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The Statinization of America

On November 12, 2013, the American Heart Association (AHA) and the American College of Cardiology (ACC) disrupted the cardiovascular disease (CVD) universe by issuing four new guidelines.  The guidelines depart from past efforts because the relevant federal agency, the National Heart, Lung, and Blood Institute (NHBLI), did not lead development.  NHBLI now ‘sponsors’ guideline development, but has deferred actual writing and publication to private groups.

No word on when long-awaited companion blood pressure guidelines will emerge.  If the blood pressure guidelines look anything like these cholesterol guidelines, then all rational arguments about cost containment will effectively come unhinged.

The guideline release was well orchestrated, not unexpected in organizations so well-funded by the pharmaceutical companies.  They are the population that stands to benefit the most from what Alan Cassels, author of Selling Sickness and Seeking Sickness, which both seemed to anticipate moves like this, calls “statinization.” Fortunately, not everyone was drinking the “treatment today, treatment tomorrow, treatment forever” Kool-Aid; contrarian physicians believe that the guidelines simply lowered the therapeutic bar without clear evidence that doing so will improve outcomes, an ironic observation given that this is supposed to be about primary prevention.

The contrivance of simply altering a definition and having the subsequent area under the curve of healthy people who require treatment expand to include, oh, say 30 million more Americans is a merger-and-acquisition coup for pharma that would make Gordon Gekko blush.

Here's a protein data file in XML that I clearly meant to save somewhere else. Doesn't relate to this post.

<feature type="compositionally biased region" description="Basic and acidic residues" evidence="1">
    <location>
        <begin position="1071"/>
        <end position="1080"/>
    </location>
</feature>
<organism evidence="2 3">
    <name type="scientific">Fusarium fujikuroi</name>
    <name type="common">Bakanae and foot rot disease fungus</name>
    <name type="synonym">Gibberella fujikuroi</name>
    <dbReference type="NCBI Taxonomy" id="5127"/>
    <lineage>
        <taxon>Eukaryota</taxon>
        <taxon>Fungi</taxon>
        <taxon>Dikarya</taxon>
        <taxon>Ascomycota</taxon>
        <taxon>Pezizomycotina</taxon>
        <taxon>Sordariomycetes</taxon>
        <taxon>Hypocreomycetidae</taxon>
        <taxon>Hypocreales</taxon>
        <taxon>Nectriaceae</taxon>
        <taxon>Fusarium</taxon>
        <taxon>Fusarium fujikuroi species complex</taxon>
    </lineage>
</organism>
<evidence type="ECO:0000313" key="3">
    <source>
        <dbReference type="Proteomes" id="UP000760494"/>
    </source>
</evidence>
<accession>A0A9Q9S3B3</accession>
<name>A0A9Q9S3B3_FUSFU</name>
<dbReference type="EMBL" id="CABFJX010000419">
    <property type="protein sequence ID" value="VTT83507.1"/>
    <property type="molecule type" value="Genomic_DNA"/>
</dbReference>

Lowering the therapeutic bar will increase health care spending as physicians write more prescriptions and see more patients more often, certainly to monitor liver health, and probably for the side effects that cause double digit percentages of patients to stop and are routinely underreported in studies sponsored by the industry.

It also gives patients false security by promoting the belief that the heartily recommended drugs – statins – will provide a “cure,” a clinical get-out-of-jail-free card, which will surely diminish enthusiasm for lifestyle-based approaches to prevention that are free but unfortunately not reimbursable.  And, as Abramson and Redberg note in their New York Times essay, the enunciated strategy will require perpetual treatment of 140 people to forestall 1 heart attack.  Many of these people will now live long enough to experience “disease substitution,” allowing them to die of cancer or dementia.

The most important element of the new guidelines, however, is the shift away from pursuit of hard targets (get total cholesterol below 240 and LDL below 180) to a risk-based approach (for people without clinically evident disease), in which the therapeutic goal is to medicate non-diseased adults aged 40 to 75 who have an estimated 10 year risk of developing heart disease greater than 7.5% (down from 10% risk over 10 years).  Overall, this necessary and overdue shift properly emphasizes CVD risk as a constellation and exposes our cultural tendency to seek or initiate treatment because of a single adverse attribute, which has led us to waste a fortune chasing clinical ghosts.

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